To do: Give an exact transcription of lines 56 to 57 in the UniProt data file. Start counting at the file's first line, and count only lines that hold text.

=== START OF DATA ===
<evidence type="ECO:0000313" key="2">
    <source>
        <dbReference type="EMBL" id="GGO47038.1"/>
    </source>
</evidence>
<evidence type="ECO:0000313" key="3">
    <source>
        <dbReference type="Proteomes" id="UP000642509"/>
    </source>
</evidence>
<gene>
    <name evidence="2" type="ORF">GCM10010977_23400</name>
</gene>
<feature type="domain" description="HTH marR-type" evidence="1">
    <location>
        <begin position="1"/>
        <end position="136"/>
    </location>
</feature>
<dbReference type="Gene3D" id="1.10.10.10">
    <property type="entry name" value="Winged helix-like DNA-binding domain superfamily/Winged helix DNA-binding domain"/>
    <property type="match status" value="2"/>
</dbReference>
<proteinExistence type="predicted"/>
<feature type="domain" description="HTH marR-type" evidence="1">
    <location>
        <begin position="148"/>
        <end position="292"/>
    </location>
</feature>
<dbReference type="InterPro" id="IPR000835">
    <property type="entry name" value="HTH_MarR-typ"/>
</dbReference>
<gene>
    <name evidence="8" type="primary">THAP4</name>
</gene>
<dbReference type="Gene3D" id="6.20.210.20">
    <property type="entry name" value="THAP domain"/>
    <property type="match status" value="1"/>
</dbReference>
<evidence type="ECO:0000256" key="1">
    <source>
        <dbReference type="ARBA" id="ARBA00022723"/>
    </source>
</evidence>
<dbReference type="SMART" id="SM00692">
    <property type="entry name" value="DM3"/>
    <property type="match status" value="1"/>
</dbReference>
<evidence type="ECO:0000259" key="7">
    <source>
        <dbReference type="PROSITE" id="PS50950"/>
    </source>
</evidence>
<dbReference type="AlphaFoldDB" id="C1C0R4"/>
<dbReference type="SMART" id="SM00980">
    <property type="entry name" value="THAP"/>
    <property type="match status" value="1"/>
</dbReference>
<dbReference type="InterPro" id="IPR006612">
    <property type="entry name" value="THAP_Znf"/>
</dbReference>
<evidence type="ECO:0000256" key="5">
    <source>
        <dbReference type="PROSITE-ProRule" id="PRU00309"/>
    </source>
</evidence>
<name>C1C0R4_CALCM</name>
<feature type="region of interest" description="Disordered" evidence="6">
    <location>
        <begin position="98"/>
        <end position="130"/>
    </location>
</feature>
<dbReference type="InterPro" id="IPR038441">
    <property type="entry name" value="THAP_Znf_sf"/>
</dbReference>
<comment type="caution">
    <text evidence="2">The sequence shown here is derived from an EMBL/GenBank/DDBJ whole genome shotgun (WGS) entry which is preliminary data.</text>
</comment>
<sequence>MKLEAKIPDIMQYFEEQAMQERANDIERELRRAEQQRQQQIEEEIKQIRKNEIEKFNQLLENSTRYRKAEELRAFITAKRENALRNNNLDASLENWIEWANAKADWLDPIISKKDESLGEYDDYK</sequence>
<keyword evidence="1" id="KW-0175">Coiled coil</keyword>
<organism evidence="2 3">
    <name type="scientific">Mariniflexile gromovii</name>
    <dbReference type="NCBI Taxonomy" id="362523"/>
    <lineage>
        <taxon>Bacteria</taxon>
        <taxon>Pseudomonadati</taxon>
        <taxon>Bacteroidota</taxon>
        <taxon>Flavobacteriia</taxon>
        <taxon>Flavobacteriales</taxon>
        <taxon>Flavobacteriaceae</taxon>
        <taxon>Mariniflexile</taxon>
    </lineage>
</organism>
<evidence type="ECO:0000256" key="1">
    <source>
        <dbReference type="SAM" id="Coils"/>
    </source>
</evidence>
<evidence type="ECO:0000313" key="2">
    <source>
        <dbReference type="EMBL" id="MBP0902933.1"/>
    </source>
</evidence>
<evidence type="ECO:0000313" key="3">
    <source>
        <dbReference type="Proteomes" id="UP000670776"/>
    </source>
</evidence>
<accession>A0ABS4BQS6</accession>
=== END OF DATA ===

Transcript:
<dbReference type="SMART" id="SM00980">
    <property type="entry name" value="THAP"/>